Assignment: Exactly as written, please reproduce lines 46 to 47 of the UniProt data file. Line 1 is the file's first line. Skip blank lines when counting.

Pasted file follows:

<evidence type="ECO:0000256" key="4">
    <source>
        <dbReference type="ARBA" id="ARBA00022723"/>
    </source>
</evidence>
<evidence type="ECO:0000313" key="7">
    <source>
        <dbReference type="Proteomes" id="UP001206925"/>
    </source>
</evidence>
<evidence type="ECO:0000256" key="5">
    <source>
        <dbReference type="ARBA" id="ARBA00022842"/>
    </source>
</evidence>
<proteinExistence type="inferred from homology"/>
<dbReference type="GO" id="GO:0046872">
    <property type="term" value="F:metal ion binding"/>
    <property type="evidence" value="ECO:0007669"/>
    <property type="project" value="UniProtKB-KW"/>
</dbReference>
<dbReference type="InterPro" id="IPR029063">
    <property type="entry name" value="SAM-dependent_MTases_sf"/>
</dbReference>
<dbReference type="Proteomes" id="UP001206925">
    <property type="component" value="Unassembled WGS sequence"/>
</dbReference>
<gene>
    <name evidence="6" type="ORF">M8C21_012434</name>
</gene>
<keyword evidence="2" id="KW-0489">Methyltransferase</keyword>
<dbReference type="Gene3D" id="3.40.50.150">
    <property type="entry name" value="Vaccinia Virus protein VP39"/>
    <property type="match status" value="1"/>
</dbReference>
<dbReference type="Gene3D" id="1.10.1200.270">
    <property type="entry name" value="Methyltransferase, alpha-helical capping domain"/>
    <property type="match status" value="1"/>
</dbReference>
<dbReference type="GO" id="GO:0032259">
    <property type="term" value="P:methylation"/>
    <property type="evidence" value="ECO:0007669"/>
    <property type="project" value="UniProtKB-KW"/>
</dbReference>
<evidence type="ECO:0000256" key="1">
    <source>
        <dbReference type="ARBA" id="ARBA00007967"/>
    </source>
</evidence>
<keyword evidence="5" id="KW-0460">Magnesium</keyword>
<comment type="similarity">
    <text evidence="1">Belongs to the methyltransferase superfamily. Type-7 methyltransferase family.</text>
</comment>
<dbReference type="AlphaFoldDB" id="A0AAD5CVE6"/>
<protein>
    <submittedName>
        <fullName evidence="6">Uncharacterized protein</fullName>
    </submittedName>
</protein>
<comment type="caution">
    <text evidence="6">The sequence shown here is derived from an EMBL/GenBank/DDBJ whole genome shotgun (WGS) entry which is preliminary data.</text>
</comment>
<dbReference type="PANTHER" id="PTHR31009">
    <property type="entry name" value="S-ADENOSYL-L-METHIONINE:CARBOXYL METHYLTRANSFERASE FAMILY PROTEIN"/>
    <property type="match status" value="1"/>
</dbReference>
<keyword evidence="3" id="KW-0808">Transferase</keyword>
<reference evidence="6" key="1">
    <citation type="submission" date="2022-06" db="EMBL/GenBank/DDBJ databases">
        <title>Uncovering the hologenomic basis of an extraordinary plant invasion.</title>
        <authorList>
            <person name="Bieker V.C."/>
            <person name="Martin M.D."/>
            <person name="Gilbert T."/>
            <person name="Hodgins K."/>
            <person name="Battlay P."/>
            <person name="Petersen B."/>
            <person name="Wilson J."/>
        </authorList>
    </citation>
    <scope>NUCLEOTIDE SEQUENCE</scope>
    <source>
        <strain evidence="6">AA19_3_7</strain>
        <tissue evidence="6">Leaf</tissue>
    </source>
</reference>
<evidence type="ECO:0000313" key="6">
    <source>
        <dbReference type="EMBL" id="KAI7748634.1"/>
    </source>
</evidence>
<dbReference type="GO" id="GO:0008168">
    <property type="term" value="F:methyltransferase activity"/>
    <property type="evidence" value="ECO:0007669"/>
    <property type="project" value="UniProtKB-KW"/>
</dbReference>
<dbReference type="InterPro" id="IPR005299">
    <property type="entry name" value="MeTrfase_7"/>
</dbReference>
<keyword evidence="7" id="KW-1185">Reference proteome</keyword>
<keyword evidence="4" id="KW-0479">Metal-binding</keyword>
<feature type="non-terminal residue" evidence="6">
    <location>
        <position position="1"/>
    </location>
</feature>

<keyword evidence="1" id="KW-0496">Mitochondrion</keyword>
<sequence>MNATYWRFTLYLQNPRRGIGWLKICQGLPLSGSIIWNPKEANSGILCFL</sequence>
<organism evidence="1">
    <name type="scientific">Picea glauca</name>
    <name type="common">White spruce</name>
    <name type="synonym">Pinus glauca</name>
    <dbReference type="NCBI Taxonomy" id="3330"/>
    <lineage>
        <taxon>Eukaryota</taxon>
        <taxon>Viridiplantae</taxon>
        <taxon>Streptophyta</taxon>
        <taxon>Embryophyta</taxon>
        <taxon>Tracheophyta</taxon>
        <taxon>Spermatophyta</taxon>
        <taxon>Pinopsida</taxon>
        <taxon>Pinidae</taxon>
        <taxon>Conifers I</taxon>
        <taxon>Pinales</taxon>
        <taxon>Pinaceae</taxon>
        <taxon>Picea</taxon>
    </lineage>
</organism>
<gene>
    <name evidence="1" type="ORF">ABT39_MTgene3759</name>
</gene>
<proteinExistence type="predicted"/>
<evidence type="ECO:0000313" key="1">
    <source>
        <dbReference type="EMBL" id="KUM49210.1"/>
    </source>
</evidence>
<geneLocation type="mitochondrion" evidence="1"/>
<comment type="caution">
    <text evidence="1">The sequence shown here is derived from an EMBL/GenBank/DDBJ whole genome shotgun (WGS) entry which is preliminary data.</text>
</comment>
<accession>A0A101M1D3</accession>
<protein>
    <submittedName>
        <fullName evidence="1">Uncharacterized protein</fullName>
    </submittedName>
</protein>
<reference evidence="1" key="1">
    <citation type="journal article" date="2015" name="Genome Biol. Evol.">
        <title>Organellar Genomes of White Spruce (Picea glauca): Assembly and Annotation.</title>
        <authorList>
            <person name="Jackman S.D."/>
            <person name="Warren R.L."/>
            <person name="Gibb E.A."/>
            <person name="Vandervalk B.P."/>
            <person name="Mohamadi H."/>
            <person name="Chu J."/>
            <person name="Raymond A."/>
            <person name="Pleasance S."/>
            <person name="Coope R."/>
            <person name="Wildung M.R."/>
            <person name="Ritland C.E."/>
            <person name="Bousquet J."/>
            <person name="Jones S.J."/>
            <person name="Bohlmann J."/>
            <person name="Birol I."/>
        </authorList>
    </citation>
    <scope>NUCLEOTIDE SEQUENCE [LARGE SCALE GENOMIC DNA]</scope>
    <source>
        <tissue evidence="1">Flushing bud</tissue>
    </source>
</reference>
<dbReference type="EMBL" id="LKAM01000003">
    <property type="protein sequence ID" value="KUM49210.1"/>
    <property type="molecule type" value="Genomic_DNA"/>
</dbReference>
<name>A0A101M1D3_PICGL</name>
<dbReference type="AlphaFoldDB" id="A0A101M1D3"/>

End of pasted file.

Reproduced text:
    <source>
        <dbReference type="ARBA" id="ARBA00007967"/>